Top tier talent may not want to work for your company.
Don’t take it personally. Top tier talent increasingly doesn’t want to work for any company. They want to work for themselves.
The good news is, you can still recruit the best to work with you in a way that is more effective and efficient for you and your company.
Agile talent, contingent workforce, freelancing in the gig economy…whatever you call it, we’re talking about the same mega-shift to our workforce: people are increasingly working, not as employees of a single company, but as contractors who address companies’ specific needs.
Historically, we’ve seen this kind of arrangement primarily in administrative or seasonal work, most notably supported by temporary agencies. Today, agile talent touches every part of an organization, including the C-suite.
It is estimated that 30-40% of full-time workers today are agile, an entire one-third of our workforce. This growth didn’t just happen. The boom in the agile talent we’re seeing today is the consequence of three major phenomena:
- Working parents are seeking greater balance. Many women, in particular, have found holding down a steady 9-to-5 job to be in direct conflict with their parenting goals, but they don’t want to choose between work and family. Even if a family can sustain itself as a single-income household, many parents don’t want to abandon their professional selves – an important part of their identity. Joining the agile workforce provides professional fulfillment and personal flexibility.
- Millennials are networkers by birth who have been raised to pursue their talents while marketing their personal brand. Rather than fitting themselves into a pre-set structure and culture, millennials are creating a professional life that fits them. 74% of millennials say they are interested in freelance work, compared to 57% of workers overall.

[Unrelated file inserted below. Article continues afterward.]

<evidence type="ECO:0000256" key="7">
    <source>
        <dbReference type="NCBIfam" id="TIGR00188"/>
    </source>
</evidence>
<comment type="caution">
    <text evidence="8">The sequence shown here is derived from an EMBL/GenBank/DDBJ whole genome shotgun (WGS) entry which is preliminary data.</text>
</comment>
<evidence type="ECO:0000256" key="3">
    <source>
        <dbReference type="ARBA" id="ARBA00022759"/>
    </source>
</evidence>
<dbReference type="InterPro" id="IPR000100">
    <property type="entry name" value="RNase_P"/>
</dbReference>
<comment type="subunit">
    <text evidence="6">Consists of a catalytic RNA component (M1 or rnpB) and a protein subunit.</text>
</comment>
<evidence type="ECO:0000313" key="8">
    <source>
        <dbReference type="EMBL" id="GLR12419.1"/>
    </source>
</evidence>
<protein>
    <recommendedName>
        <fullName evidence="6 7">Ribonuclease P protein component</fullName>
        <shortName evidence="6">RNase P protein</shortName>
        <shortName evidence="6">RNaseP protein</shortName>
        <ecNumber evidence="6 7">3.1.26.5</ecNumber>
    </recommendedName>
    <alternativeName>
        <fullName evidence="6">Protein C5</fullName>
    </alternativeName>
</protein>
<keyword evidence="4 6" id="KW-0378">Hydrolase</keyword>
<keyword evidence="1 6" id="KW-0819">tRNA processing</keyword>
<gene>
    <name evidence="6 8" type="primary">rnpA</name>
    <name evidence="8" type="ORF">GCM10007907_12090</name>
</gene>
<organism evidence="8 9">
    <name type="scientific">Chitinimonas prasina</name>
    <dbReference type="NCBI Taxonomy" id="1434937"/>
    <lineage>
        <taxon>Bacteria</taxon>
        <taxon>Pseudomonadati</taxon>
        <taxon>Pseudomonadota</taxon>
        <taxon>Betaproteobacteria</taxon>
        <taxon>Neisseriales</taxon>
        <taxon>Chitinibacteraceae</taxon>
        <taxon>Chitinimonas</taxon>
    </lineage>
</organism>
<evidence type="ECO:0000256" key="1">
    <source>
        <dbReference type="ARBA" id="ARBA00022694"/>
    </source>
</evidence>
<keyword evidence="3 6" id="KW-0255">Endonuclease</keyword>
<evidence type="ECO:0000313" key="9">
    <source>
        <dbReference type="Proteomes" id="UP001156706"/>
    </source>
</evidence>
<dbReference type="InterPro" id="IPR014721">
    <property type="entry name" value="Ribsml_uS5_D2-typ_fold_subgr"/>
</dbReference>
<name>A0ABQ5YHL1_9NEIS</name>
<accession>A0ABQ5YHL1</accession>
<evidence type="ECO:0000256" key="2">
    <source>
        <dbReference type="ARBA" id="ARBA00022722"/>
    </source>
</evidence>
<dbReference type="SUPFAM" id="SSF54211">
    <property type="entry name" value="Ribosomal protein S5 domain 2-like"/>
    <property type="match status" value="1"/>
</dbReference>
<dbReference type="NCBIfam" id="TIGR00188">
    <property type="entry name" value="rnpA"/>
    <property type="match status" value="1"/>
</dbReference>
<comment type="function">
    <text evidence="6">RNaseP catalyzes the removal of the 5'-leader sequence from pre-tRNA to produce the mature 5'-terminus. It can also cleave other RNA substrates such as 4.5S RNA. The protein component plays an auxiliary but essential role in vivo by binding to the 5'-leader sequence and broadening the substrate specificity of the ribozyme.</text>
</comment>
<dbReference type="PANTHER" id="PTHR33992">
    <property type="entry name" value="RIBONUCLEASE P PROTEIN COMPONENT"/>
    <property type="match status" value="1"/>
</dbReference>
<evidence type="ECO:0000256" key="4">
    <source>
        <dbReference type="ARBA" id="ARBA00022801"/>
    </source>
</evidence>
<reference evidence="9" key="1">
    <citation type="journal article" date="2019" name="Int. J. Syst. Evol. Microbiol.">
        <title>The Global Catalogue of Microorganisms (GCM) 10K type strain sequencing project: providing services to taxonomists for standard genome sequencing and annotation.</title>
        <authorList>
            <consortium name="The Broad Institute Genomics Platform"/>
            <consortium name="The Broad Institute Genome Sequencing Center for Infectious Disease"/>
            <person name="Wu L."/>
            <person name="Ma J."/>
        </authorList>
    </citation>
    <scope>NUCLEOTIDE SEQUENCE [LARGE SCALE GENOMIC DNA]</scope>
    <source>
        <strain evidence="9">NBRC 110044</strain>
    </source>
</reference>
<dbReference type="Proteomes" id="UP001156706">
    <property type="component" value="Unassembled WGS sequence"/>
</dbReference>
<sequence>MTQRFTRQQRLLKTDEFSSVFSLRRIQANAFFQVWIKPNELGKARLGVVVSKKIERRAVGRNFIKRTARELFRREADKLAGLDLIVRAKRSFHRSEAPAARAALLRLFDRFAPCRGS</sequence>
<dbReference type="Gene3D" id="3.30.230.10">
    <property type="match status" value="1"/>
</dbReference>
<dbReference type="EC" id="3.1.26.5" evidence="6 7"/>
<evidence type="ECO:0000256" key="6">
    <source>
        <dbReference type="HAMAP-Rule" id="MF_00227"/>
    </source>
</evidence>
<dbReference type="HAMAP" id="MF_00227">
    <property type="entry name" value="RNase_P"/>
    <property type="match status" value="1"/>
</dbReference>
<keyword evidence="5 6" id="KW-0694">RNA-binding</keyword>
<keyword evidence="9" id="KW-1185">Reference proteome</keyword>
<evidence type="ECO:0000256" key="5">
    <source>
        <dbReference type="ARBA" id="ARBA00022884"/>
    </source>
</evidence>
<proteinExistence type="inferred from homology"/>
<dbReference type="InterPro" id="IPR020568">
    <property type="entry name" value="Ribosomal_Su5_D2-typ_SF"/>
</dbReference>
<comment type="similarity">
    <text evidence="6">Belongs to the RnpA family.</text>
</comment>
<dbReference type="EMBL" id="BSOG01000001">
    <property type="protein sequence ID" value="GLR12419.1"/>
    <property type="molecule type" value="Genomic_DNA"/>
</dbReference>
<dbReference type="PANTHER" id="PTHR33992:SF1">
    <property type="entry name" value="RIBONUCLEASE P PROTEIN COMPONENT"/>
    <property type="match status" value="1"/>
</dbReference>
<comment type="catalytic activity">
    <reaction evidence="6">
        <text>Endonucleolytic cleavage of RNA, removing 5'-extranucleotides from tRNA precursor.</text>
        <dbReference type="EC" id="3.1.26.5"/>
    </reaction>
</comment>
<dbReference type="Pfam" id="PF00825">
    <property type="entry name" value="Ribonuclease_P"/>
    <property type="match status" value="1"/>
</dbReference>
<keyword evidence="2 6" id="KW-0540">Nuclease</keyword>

- The digital revolution provides remote workers with opportunities that once were exclusive to the office. Google Drive is replacing filing cabinets, Zoom has pushed staff meetings beyond the conference room, and project management systems like Basecamp, Trello, and Asana are providing a digital home base for teams spread across the globe.
And now, companies are responding.
Ernst & Young reports 62% of companies use agile talent, while 79% of global executives that participated in a 2017 Deloitte survey rated agile performance management as a high organizational priority.
In a press release for the freelance marketplace UpWork, Samsung’s Head of Finance Innovation and On-Demand Talent Cathleen Nilson shares, “Traditional staffing models no longer work for our business needs. Remaining competitive today means being agile, getting projects done in days or weeks, not months.” She explains how Samsung experienced a 57% administrative time savings and an onboarding process that proved six times faster than a traditional hiring method.
So, how can you put these trends to work for your company?
3 Ways to Leverage Agile Talent
1. Solve interim needs.
Maintain your company’s pace while an employee is out on military or family leave, on sabbatical, or otherwise can’t perform for some time. We dive into this in a previous Inspire blog post, “How to Manage Leaves of Absence Like a Boss.”
Also, consider using interim hiring to accommodate working gaps. Bringing in a contractor when you’re filling a vacant position or to introduce a new role entirely means you won’t be left with a months-long gap in productivity during the hiring process.
2. Accommodate surges.